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Mayorkas rejects impeachment push: ‘We don’t bear responsibility for a broken system’

Homeland Security Secretary Alejandro Mayorkas on Sunday scoffed at the “baseless’’ failed impeachment push against him while skirting responsibility for the migrant crisis and instead blasting Congress over it.

Mayorkas, 64 — who narrowly dodged impeachment by the House last week over the border debacle — acknowledged the ongoing crisis but underscored that the problem predated the Biden administration.

“It certainly is a crisis. And, well, we don’t bear responsibility for a broken system, and we’re doing a tremendous amount within the system. But fundamentally, Congress is the only one who can fix it,” Mayorkas told NBC’s “Meet the Press.”

For years, Mayorkas has said both publicly and before Congress that the border is “secure.” Last week, President Biden, 81, a fellow Democrat, undercut him and admitted the “border is not secure” before pinning blame on his predecessor.

Mayorkas on Sunday dodged a question about the discrepancy in their remarks.

Last week, an effort by House Republicans to impeach Mayorkas went up in flames in part because of Rep. Al Green (D-Texas) getting wheeled into Congress from the hospital while recovering from abdominal surgery to vote against it, in addition to GOP defections to the Dem side.

“Sometimes when you’re counting votes and people show up when they’re not expected to be in the building, it changes the equation,” House Speaker Mike Johnson (R-La.) conceded afterward.

Republicans have hinted at plans to try for impeachment again.

“They’re baseless allegations,” Mayorkas shot back of the GOP’s accusations against him. “That’s why I really am not distracted by them and focused on the work of the Department of Homeland Security.”

House Republicans have accused Mayorkas of “willful and systemic refusal to comply with the law” while presiding over the border crisis and “breach of public trust” for allegedly lying to Congress by saying the border is “secure” and that DHS has “operational control” of it.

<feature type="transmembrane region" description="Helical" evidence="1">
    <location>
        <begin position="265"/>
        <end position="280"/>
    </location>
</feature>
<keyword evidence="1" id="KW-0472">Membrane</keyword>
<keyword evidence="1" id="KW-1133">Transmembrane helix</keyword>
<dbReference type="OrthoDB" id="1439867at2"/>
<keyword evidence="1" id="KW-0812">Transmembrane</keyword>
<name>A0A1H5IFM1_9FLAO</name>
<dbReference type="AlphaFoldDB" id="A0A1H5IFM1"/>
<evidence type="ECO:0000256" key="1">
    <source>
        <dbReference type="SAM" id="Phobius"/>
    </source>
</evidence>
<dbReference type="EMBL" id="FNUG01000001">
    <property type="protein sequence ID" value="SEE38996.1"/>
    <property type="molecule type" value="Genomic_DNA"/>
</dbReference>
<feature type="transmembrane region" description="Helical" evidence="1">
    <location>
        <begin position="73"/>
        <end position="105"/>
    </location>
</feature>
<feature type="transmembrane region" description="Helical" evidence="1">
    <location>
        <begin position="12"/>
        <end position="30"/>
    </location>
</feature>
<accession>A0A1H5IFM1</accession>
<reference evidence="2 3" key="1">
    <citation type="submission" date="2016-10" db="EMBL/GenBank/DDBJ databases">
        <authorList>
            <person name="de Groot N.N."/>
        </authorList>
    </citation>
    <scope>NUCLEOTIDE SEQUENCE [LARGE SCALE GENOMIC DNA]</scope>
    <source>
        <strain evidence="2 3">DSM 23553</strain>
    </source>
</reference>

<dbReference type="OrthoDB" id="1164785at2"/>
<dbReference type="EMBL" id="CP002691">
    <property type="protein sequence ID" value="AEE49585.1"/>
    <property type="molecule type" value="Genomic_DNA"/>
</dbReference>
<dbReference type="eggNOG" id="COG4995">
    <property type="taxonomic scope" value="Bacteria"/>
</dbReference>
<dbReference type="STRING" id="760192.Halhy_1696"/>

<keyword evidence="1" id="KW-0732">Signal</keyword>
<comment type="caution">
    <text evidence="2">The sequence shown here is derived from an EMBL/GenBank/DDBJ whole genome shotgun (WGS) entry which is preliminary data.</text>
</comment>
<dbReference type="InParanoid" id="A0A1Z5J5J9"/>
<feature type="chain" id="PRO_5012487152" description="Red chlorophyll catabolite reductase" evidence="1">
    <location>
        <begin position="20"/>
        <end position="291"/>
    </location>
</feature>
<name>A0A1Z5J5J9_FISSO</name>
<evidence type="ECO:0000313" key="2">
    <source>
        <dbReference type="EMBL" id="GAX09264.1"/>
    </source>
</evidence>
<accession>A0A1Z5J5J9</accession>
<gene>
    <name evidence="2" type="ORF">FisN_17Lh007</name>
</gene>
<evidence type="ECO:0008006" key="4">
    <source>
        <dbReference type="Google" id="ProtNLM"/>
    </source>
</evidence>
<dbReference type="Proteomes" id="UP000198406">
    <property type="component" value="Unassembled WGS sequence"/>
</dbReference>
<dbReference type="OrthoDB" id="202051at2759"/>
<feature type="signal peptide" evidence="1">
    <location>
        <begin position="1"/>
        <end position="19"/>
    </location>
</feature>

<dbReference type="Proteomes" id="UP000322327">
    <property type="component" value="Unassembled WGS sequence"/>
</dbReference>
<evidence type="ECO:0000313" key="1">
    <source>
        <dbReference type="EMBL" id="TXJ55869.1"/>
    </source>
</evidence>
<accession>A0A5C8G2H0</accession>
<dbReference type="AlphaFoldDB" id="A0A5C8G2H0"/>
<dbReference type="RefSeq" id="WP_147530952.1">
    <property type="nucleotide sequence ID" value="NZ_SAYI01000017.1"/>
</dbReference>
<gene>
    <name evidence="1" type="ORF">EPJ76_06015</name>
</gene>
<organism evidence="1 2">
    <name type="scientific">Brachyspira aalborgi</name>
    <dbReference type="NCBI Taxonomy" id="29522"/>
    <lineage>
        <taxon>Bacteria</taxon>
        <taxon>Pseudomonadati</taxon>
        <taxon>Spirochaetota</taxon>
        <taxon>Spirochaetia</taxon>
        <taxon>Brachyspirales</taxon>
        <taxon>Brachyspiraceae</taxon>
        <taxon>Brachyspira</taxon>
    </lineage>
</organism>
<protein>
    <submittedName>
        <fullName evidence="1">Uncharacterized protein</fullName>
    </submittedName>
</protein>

In addition to the impeachment effort against Mayorkas falling by the wayside, a sweeping bipartisan border security reform package in the Senate collapsed last week.

The deal had been negotiated for some four months and was widely seen as a means of unlocking Republican support for a broader supplemental featuring aid to Ukraine, Israel and Indo-Pacific allies.

Now the Senate is mulling a roughly $95 billion supplemental without the border provisions.

The deal had been negotiated for some four months and was widely seen as a means of unlocking Republican support for a broader supplemental featuring aid to Ukraine, Israel and Indo-Pacific allies.

“The system has not been fixed for 30 years. A bipartisan group of senators [has] now presented us with the tools and resources we need … and yet Congress killed it before even reading it,” Mayorkas bemoaned.

A chorus of Republicans have pressed Biden to take executive action to allay the border crisis similar to his predecessor, Donald Trump, such as reviving the “Remain in Mexico” policy — an arrangement in which asylum-seekers stay in Mexico while their court cases play out in the US.

“We have taken executive actions already. We continuously review what options are available to us, but those are always challenged in the courts,” Mayorkas countered.

“Mexico has articulated publicly that it will not allow the reimplementation of ‘Remain in Mexico,’ ” he said.

At the moment, there has been a backlog of more than 3 million asylum cases in US courts.

Since Biden was sworn in as president in January 2021, US Customs and Border Protection has had at least 7 million encounters near the southern border.

Mayorkas also opined on special counsel Robert Hur’s scathing report that dropped last week in which he declined to press charges against the president for his retention of classified documents while concluding a jury would likely see him as a “well-meaning elderly man with a poor memory.”

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